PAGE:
Daily Investment Interpretations
January 5, 2011
(Wednesday Night): The
bulls were running at Pamplona again today: Dow's win streak plays on.
NASDAQ Composite advanced 20.95
to 2,702. The Dow gained 31.71
while the S&P 500 rose 6.36
to close at: 1,276.56. Oil closed at $90.34 a
barrel, and Gold ended at $1,378. The VIX declined 0.36
Mark Hulbert writes: Last year’s rankings are not this year’s.
Nick Godt's article is: Hot hands cool and a skeptical bull.
Paul Farrell's contribution is America’s 10 worst years start right now.
Two topics commend themselves tonight.
One is that if we suppose that by December 31, 2011, the markets will be up about 15% from tonight's close, then the S&P 500 will rise about 192 points by year's end, averaging a gain of about 0.8 points a day. The S&P 500 has gained about 20 points over the past three days, which would take 5 weeks (25 days) to realize at the average 0.8 point-a-day rate of rise. In other words, the indices have risen at about 8 times their average rates over the past three days. This means that sooner or later, a lot of backing and filling and sideways movement is going to occur to allow the indices to return to their underlying 0.8-point-a-day trend lines. Bottom line: the markets may correct before they go much higher. That said, though, money is pouring back into the stock markets from the bond markets, and into the U. S. versus emerging markets. Since it looks as though we've got a solid recovery going (although this thesis may be sorely tested every time the markets pull back), maybe it's time to treat this as a normal economic recovery and to buy into the markets before they go any higher.
The second topic concerns strategies for playing the recovery. My ideas are changing from day-to-day, but two themes suggest themselves.
One of them is something I've mentioned before: buying deep-in-the-money, long-expiration calls on the emerging market ETF: EEM. The emerging market calls I own are the -EEM130119C46 $46, at-the-money calls expiring on 01/19/2013. They're up 16% over the past couple of weeks. Another way to play this is to buy the Direxion 3X ETF: EDC. This highly leveraged index fund has more than doubled since it hit bottom last summer, and has more than 8-folded since the bottom in March, 2009. Like my calls, it's up about 16% since mid-December. This works great in up-markets, and terribly in down markets.
Another approach that has an amazing track record in both up and down markets is the TopStock Portfolios Daily Decisions investment advisory service. Both their Aggressive portfolio and their Hybrid portfolio have quadrupled (!) over the past two years. In other words, on average, their portfolios have doubled each year for two years! Even better, their portfolios thrive in both up and down markets, so you have a measure of safety there that isn't to be found when you're buying calls or leveraged ETFs. TopStock Portfolio trades occur only every few months and, in the case of the new Hybrid Model, between cash and leveraged ETFs. This advisory service can be used in IRAs, and doesn't involve anything complicated.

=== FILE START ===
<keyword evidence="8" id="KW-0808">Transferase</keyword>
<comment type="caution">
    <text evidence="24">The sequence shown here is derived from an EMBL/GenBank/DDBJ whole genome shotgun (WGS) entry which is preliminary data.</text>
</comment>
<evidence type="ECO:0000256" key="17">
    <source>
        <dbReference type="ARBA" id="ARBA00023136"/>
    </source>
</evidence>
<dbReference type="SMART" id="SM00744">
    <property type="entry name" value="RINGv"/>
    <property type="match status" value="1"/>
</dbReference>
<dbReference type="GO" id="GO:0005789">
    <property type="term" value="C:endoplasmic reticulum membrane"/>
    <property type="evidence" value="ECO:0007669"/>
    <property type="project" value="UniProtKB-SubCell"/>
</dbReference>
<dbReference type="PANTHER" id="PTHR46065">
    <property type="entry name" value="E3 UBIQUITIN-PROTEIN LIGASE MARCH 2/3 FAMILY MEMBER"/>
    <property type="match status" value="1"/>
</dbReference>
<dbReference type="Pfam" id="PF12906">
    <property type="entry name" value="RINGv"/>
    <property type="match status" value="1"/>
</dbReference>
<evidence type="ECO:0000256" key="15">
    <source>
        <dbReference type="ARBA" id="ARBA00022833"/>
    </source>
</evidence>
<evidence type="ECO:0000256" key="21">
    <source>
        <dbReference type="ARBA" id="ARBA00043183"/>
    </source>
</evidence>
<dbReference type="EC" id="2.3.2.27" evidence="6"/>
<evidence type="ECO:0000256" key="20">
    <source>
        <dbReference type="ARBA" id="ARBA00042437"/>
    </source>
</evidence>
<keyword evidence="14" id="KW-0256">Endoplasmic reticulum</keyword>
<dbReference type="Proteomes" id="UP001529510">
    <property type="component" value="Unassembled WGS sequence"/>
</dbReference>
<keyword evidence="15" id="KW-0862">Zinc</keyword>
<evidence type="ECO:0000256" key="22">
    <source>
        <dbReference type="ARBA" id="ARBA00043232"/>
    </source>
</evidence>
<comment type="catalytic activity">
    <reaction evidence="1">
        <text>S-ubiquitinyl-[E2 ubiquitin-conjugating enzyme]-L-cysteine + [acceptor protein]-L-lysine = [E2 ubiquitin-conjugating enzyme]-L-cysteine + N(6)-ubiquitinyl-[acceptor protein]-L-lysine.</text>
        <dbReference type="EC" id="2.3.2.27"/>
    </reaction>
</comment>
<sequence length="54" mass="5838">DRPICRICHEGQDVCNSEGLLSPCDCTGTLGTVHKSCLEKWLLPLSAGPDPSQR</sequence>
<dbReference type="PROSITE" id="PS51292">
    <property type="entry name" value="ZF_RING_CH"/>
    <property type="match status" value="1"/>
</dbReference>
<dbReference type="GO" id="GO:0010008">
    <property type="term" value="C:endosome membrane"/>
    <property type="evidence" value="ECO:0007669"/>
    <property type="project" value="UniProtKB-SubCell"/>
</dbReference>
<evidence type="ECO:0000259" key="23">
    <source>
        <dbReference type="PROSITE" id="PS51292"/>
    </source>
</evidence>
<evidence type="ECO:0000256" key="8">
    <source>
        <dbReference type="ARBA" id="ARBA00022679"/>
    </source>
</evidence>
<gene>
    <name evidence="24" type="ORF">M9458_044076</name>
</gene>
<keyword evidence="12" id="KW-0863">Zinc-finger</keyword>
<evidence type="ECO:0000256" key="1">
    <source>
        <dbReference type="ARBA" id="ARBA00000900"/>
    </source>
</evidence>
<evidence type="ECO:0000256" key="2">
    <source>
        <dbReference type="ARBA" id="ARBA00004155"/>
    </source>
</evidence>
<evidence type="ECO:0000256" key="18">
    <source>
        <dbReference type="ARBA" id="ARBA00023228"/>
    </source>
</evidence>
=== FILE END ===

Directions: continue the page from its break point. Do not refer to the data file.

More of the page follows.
I should note that the average annual return for TopStock Portfolios' Main Model over a (simulated?) 28-year period has been 24.76% per year. (The Main Model has never had a "down" year.) My personal persuasion is that their Aggressive and Hybrid Models will do much better For example, in 2009, the Main Model was up 64.48%, while the Aggressive Model rose 155.05% and the Hybrid Model gained 202.32%. In 2010, the Main Model was up 20.00%, while the Aggressive Model returned 61.03% and the Hybrid Model came in with 33.01%. My hope is that these newer models will outperform the Main Model by a factor of two-or-three-to-one, and can double or nearly double our money every year, thousand-folding it in 10 or 11 years..
How could we "juice" these returns?
For taxable, non-retirement accounts, one way to almost double the rate of return would be to deposit money in a margin account and then, using 100% margin, buy twice as much as we would using the unleveraged versions of the Hybrid and Aggressive Models. This should be safe because the Daily Decision strategy makes money in both rising and falling markets. In that case, you could nearly quadruple your money every year, thousand-folding it in five-and-a-half or six years. You'd pay 6% or so in (tax-deductible) margin interest, and you'd probably pay straight income tax on your gains. But given such phenomenal rates of gain, it might be preferable to pay an interest penalty to the IRS and keep the money in play.
This is counting our chickens before they've hatched. The key question is: can you actually bag these kinds of gains?
I've been testing the Daily Decision Hybrid Model with a small portion of my money for over a year now, and I've been sufficiently impressed with it that I'm in the process of liquidating the rest of my mutual funds and subscribing fully (at least for now) to the TopStock Portfolio strategies.
Tomorrow night, I'll review one of TopStock's new variations on their Daily Decisions models that, if I understand it correctly, might be much better than even the models described above.
To be continued.